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EPA to Stop Consulting With Experts On Effects of Pesticides on Wildlife (2/2/04)
(Beyond Pesticides, February 2, 2004)
The Bush administration will issue regulations Friday to cut wildlife agencies out of the loop on U.S. Environmental Protection Agency (EPA) decisions regarding pesticide use, a move that threatens endangered species and their habitat. Currently, the EPA must consult with the federal fish and wildlife agencies to assess the effect of new pesticide use on endangered wildlife prior to approving their use. The new regulations eliminate that requirement, leaving endangered wildlife impact assessments up to the EPA, which has a horrible track record of protecting species from the harmful effects of pesticides.

"The President's policy benefits the chemical industry at the expense of the environment," said Defenders of Wildlife President Rodger Schlickeisen. "It is another example of Americans paying the price as the President bows to the wishes of industry."

The issuance of the regulations comes on the heels of a sweeping court ruling that will put in place no-spray buffers along salmon streams to protect salmon from pesticides. The buffers will remain in place until EPA completes its consultation with National Marine Fisheries Service on the impacts of pesticides on salmon.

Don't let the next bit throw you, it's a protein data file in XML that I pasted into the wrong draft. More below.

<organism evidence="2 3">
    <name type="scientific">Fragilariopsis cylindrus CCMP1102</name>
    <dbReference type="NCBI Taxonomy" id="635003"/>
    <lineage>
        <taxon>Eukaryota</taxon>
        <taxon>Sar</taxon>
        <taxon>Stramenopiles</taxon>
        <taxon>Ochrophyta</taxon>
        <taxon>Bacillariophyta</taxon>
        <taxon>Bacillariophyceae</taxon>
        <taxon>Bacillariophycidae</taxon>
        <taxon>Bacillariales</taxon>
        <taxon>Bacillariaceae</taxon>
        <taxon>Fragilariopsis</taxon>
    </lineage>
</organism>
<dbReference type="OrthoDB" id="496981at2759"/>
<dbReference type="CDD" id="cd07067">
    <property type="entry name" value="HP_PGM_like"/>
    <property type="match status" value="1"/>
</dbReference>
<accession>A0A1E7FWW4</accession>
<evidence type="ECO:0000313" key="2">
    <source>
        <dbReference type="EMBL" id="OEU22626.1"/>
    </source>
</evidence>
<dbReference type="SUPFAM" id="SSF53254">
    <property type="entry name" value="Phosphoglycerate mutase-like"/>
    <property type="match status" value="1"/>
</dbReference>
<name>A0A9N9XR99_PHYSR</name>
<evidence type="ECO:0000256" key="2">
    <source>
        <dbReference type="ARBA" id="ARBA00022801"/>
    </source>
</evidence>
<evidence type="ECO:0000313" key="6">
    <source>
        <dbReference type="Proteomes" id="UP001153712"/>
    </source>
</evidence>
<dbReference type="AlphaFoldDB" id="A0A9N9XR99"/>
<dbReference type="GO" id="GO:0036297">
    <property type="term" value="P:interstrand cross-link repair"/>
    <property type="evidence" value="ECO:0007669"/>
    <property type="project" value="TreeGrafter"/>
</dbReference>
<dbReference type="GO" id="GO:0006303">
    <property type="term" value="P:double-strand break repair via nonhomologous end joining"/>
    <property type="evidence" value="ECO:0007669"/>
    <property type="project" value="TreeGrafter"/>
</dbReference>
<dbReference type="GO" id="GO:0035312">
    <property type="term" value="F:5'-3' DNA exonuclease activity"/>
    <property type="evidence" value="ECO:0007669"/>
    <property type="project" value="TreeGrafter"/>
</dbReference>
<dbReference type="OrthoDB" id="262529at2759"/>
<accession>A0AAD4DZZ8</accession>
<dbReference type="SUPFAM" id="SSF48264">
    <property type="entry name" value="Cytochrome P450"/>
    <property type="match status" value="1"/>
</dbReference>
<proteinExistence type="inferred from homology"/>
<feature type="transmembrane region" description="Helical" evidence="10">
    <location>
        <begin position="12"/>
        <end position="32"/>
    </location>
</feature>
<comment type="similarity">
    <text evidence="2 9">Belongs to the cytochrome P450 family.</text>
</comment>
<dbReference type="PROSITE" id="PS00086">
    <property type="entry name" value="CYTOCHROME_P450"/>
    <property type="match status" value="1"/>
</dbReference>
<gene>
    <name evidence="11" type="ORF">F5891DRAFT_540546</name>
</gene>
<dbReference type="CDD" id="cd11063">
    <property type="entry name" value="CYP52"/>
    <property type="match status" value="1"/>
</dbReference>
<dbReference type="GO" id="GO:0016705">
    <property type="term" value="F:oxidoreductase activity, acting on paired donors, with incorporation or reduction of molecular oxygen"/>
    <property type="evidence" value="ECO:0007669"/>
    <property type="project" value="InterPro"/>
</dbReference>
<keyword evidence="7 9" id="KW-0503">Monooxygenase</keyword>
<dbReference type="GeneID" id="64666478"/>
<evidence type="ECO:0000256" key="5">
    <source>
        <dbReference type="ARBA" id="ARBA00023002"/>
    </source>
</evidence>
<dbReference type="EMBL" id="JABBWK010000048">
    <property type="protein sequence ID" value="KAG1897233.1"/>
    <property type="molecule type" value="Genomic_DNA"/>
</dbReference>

"These rules, if enacted, are a huge step backwards of the regions salmon recovery efforts. We cannot sit back and watch salmon be poisoned at the whim of the current administration," said Aimee Code of NCAP.

The new regulations will do the following:

  • shut fish and wildlife experts out of endangered species protection by allowing EPA to assess the impacts of pesticides on endangered species alone
  • allow outdated science to be the basis for determining how endangered species should be protected from pesticides
  • give the chemical industry special participation rights not shared by the public.

EPA has repeatedly failed to protect endangered species such as salmon. For example, EPA continues to authorize use of pesticides such as diazinon that fish and wildlife agencies have found can harm endangered species.

"Pollution and pesticides are among the greatest threats to wildlife and habitat," said Patti Goldman of Earthjustice. "The Bush administration's policy weakens long-standing regulations that protect species and will only lead to more harmful chemicals in our environment."